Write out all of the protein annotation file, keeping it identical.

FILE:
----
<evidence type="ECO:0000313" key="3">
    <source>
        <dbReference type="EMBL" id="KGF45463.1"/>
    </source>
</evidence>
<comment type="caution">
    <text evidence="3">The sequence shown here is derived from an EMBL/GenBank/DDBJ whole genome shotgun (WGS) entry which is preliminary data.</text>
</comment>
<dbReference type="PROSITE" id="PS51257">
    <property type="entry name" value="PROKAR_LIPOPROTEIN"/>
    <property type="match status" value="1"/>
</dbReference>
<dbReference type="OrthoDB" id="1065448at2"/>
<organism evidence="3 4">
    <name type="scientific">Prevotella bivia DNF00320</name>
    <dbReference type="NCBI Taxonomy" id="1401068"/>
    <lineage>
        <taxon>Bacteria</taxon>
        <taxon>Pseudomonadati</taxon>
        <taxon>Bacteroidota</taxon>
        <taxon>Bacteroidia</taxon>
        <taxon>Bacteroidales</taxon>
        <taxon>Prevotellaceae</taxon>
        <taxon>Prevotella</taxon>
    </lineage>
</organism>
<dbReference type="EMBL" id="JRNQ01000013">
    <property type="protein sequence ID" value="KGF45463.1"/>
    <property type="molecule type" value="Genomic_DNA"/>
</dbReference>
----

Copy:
<evidence type="ECO:0000313" key="3">
    <source>
        <dbReference type="EMBL" id="KGF45463.1"/>
    </source>
</evidence>
<comment type="caution">
    <text evidence="3">The sequence shown here is derived from an EMBL/GenBank/DDBJ whole genome shotgun (WGS) entry which is preliminary data.</text>
</comment>
<dbReference type="PROSITE" id="PS51257">
    <property type="entry name" value="PROKAR_LIPOPROTEIN"/>
    <property type="match status" value="1"/>
</dbReference>
<dbReference type="OrthoDB" id="1065448at2"/>
<organism evidence="3 4">
    <name type="scientific">Prevotella bivia DNF00320</name>
    <dbReference type="NCBI Taxonomy" id="1401068"/>
    <lineage>
        <taxon>Bacteria</taxon>
        <taxon>Pseudomonadati</taxon>
        <taxon>Bacteroidota</taxon>
        <taxon>Bacteroidia</taxon>
        <taxon>Bacteroidales</taxon>
        <taxon>Prevotellaceae</taxon>
        <taxon>Prevotella</taxon>
    </lineage>
</organism>
<dbReference type="EMBL" id="JRNQ01000013">
    <property type="protein sequence ID" value="KGF45463.1"/>
    <property type="molecule type" value="Genomic_DNA"/>
</dbReference>